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United Auto Workers members striking General Motors Co. felt a sense of relief when they heard Wednesday the union and the automaker had reached a proposed tentative agreement.

It's been 32 days since the union decided to strike the automaker at 55 U.S. facilities across 19 states, and people are ready to get back to work. Without seeing the contract details, members say they feel confident the union has negotiated the best contract it could for them and delivered what they wanted — wage increases, retained health care coverage and a pathway for temporary employees to reach seniority.

"With the bargaining team we had, they got us a deal that the membership would definitely ratify," said David Parnell Jr., a three-year GM employee who works at Flint Assembly. "Our negotiation team listened to our membership before they sat at the table."

That listening may help ensure ratification by its nearly 49,000 GM members. This negotiation process was more of a bottom-up approach than others, with rank-and-file members conveying their contract desires to union leadership. "And that bodes well for them getting the contract ratified," explained Marick Masters, business professor and former director of labor studies at Wayne State University.

"Although it's been a difficult road to get to this point it may pay rich dividends that they involved the rank and file and the subcommittees in the negotiating process and that they paid careful attention to the wishes of the rank and file as expressed through those subcommittees," Masters said.

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On a gray, cold and rainy Wednesday morning, word that a proposed tentative agreement had been reached was a tonic for the spirits of UAW members picketing outside of the Lake Orion Assembly plant. 

“We’re hoping for some job security,” said Kathy Edenburn, of Millington, a nine-year GM employee who works production on the door line. “They say they have gains and yes, we all want that, but gains aren’t any good to you if you don’t have job.”

Edenburn's concern: temporary workers who make less than her and others. The starting wage for non-permanent employees at GM is $15.78 per hour and top-paid production employees earn $30.46. “I know they have to pay their dues but I want them to get all the benefits the rest of us have,” she said.

Support from community members and other UAW locals that don't represent GM employees has kept GM UAW members going. Chris Eubanks, a 22-year UAW member, said workers were grateful for the public support they have received during the last month including pizza and taco deliveries.

“They better have a good contract — we’ve been off too long for anything less,” said Eubanks, of Holly, a team leader in the trim department at Lake Orion.

Kevin Hodder, of Caro, dropped another log in a burn barrel being used to warm picketers as they walked the line at Lake Orion where temperatures dipped to the low 40s on Wednesday.

“I want to hear some good news,” sniffed Hodder, a team leader on the door line at Lake Orion with eight years on the job. “The best news would be being told we are going back to work. Now.”

LaVerne Love and Gwenetta Bingham, employees at the GM processing center in Ypsilanti, both started working at GM as temps on Oct. 15, 2007. They spent their 12th anniversary at the company, and the day after, standing on the picket line. They met on the job and said they’ve since become friends.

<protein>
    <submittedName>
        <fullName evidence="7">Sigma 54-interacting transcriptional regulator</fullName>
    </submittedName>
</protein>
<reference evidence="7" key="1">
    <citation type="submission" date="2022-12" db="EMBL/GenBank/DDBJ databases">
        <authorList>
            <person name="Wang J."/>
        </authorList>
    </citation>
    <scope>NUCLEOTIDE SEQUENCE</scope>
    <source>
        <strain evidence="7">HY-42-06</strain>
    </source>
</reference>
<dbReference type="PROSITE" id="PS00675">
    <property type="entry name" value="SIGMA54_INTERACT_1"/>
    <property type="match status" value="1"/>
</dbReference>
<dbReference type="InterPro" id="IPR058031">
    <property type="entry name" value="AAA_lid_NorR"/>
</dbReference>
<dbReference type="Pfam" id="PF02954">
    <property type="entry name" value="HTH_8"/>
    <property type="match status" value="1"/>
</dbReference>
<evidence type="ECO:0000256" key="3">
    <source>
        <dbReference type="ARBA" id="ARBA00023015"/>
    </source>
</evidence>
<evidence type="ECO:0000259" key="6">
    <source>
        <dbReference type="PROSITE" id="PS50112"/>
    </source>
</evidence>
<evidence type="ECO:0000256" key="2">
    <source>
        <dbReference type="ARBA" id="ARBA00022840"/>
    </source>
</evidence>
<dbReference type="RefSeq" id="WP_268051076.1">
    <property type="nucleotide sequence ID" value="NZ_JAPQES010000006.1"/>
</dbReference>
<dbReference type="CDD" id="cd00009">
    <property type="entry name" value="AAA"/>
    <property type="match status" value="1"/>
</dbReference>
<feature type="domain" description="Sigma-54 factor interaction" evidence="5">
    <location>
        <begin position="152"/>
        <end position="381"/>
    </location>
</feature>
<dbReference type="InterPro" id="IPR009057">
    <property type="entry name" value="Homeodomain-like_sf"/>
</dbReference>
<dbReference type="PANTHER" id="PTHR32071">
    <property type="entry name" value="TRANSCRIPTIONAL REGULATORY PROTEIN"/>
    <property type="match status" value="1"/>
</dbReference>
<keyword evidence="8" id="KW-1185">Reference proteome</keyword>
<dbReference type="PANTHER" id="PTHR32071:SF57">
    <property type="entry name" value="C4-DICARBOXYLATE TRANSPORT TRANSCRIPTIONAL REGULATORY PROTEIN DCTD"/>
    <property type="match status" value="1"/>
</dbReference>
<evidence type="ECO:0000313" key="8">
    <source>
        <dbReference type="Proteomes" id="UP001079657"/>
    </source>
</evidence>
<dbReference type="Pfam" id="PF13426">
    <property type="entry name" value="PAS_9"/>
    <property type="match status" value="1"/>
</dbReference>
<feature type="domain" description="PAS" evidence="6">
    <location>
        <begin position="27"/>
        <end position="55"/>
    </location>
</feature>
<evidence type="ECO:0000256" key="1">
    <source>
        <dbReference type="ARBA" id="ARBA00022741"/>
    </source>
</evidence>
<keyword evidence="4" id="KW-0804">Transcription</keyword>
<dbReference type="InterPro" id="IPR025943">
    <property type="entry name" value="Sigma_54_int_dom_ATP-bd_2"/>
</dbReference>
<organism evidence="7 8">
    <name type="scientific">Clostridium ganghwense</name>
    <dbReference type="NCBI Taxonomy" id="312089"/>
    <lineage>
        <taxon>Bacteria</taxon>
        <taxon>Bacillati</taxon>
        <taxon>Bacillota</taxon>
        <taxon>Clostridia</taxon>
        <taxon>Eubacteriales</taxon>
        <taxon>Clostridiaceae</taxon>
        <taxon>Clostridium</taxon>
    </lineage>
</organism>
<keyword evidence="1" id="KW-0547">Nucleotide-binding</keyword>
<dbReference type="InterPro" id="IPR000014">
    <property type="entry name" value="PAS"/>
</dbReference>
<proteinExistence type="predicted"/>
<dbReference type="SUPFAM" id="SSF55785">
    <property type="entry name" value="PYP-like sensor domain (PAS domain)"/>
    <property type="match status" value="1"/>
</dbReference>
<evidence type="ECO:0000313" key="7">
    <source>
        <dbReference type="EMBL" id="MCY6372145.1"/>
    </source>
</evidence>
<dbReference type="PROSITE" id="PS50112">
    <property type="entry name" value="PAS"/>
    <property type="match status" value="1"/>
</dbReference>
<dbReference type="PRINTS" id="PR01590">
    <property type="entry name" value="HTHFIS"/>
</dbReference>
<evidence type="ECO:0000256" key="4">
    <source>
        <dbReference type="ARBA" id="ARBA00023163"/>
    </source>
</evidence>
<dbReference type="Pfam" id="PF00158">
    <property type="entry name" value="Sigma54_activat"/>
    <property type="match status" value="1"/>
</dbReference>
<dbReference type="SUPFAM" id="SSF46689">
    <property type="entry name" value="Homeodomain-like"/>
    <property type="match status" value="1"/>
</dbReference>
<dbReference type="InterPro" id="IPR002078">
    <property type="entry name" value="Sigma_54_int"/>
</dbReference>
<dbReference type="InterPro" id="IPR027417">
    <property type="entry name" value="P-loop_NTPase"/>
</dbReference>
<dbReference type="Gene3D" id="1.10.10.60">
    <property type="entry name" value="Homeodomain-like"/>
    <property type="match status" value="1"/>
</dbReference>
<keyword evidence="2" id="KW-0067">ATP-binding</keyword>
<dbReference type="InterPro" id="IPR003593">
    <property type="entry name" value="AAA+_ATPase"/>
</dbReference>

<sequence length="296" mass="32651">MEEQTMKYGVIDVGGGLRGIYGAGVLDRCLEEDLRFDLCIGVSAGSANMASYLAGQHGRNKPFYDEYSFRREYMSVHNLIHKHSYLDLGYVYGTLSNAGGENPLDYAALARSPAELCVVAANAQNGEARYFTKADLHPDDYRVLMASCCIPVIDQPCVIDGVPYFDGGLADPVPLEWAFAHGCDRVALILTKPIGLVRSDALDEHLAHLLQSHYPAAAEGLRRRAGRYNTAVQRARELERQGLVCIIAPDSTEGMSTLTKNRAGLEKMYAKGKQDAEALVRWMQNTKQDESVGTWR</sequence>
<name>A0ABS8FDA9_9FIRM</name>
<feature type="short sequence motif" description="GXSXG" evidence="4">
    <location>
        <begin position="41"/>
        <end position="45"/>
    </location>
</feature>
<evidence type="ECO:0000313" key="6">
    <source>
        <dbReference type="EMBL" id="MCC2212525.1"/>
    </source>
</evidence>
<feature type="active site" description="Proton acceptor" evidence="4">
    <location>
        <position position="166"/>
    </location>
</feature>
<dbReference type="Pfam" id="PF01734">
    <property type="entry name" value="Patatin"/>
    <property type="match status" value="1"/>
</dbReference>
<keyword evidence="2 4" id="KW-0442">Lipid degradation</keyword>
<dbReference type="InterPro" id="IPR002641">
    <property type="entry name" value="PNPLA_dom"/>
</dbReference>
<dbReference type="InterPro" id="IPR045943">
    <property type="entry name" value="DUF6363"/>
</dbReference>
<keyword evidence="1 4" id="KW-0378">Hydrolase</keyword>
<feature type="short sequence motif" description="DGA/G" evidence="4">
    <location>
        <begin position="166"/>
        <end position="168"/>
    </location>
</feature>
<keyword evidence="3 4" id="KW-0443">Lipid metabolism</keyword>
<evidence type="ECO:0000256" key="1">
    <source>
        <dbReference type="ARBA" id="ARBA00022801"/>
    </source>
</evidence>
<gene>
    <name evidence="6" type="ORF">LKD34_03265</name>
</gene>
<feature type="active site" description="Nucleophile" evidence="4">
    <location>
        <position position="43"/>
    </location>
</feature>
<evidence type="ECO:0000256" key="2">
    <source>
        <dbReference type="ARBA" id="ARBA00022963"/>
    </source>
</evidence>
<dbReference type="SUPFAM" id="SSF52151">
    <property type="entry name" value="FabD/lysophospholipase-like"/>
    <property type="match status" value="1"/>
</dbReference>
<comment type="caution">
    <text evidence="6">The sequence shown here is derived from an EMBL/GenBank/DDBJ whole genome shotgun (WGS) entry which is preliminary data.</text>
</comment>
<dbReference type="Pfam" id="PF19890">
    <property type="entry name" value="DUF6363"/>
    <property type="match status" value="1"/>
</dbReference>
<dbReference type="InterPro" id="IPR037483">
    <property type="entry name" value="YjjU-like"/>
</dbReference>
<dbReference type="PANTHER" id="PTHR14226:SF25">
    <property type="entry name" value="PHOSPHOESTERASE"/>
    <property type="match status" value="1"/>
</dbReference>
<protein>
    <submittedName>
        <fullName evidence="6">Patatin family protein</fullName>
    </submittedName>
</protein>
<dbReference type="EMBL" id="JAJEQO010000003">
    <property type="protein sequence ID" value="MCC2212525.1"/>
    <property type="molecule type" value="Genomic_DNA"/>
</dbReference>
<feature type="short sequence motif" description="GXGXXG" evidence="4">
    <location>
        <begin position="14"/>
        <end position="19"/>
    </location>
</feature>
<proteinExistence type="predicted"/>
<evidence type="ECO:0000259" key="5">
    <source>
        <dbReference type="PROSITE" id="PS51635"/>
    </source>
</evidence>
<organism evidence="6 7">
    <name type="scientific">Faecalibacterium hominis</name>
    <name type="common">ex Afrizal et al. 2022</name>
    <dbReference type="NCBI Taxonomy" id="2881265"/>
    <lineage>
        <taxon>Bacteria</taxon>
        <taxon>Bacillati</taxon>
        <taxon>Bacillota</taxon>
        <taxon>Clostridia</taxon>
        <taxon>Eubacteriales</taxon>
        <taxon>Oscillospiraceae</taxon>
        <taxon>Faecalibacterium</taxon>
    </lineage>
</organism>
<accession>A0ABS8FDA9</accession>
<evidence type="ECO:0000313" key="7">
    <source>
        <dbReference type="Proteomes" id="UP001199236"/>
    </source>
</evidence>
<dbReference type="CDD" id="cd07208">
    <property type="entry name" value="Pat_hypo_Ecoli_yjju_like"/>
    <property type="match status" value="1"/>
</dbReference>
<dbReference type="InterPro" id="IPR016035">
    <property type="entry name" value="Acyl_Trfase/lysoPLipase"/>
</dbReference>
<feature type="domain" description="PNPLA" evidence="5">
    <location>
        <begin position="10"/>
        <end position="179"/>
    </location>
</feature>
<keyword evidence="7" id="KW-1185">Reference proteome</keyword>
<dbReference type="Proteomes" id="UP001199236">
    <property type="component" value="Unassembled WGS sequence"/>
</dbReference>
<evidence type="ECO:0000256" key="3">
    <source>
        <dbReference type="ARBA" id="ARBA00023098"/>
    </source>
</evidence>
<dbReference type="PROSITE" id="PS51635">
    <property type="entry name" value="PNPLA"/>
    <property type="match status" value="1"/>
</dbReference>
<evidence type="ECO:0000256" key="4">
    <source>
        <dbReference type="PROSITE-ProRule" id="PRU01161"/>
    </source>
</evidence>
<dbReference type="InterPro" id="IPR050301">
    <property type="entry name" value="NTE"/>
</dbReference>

"It’s important we look out for the temps," Bingham said.

Love is hopeful about what's in the tentative agreement stating: "I don’t think our leadership would agree to it if it wasn’t a good deal."

But the deal may not be good news for everyone and every plant. The word that a tentative agreement came started the final countdown for the Lordstown Assembly Complex. Its fate as a GM facility after 53 years of building Chevrolet vehicles will be known officially when details of the deal are released to local presidents and chairpersons at a union meeting scheduled for Thursday morning in Detroit. 

"We always have hope until we find out there isn’t any," Lordstown Local 1112 President Tim O'Hara said.

Since last November when GM decided it would halt production at four U.S. plants including, Local 1112 members have "had a knot in our stomach waiting for this negotiations," said O'Hara, who worked at the plant for 41 years until he retired in July 2018. The agreement is expected to confirm the wind-down of three plants including Lordstown.

Scott Ferguson, 65, is probably a year from retirement after 46 years with GM. But in the hours after news broke regarding the tentative agreement that would end a five week long strike, Ferguson said the deal was less about himself and those of similar tenure and more about those workers who are on the front end of their careers.

“I’ll be fine either way,” the Dearborn resident said while on the line at the Detroit-Hamtramck Assembly Plant. “This strike wasn’t just about us, it was about the middle class as a whole.”

Ferguson was on the management track at Kroger when, at 19, he took a job with GM. In 1973 that required a slight pay cut. But over the years Ferguson said his earnings would outpace what he would have likely made had he stayed in the grocery business.

Even so, being out of work for more than a month pinched his finances a bit. Last week, Ferguson said, he had to dip into his savings to pay bills, which were larger than $250 in strike pay would cover.

“I see our managers sometimes” driving near the plant, Ferguson said. “I think even they realize it’s time to get back to work.”

khall@detroitnews.com

Twitter: @bykaleahall

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